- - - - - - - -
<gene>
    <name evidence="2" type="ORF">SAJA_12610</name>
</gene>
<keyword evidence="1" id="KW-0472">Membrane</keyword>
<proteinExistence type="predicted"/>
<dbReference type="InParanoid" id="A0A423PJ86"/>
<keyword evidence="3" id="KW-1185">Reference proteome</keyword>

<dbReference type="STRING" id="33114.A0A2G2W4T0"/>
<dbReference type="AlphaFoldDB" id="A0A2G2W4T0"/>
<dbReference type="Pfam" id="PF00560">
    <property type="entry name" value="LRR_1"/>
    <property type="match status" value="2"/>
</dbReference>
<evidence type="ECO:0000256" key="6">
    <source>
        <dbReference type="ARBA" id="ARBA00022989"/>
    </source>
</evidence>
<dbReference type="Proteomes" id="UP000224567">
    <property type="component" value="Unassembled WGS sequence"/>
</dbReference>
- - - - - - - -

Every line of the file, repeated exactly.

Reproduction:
<gene>
    <name evidence="2" type="ORF">SAJA_12610</name>
</gene>
<keyword evidence="1" id="KW-0472">Membrane</keyword>
<proteinExistence type="predicted"/>
<dbReference type="InParanoid" id="A0A423PJ86"/>
<keyword evidence="3" id="KW-1185">Reference proteome</keyword>

<dbReference type="STRING" id="33114.A0A2G2W4T0"/>
<dbReference type="AlphaFoldDB" id="A0A2G2W4T0"/>
<dbReference type="Pfam" id="PF00560">
    <property type="entry name" value="LRR_1"/>
    <property type="match status" value="2"/>
</dbReference>
<evidence type="ECO:0000256" key="6">
    <source>
        <dbReference type="ARBA" id="ARBA00022989"/>
    </source>
</evidence>
<dbReference type="Proteomes" id="UP000224567">
    <property type="component" value="Unassembled WGS sequence"/>
</dbReference>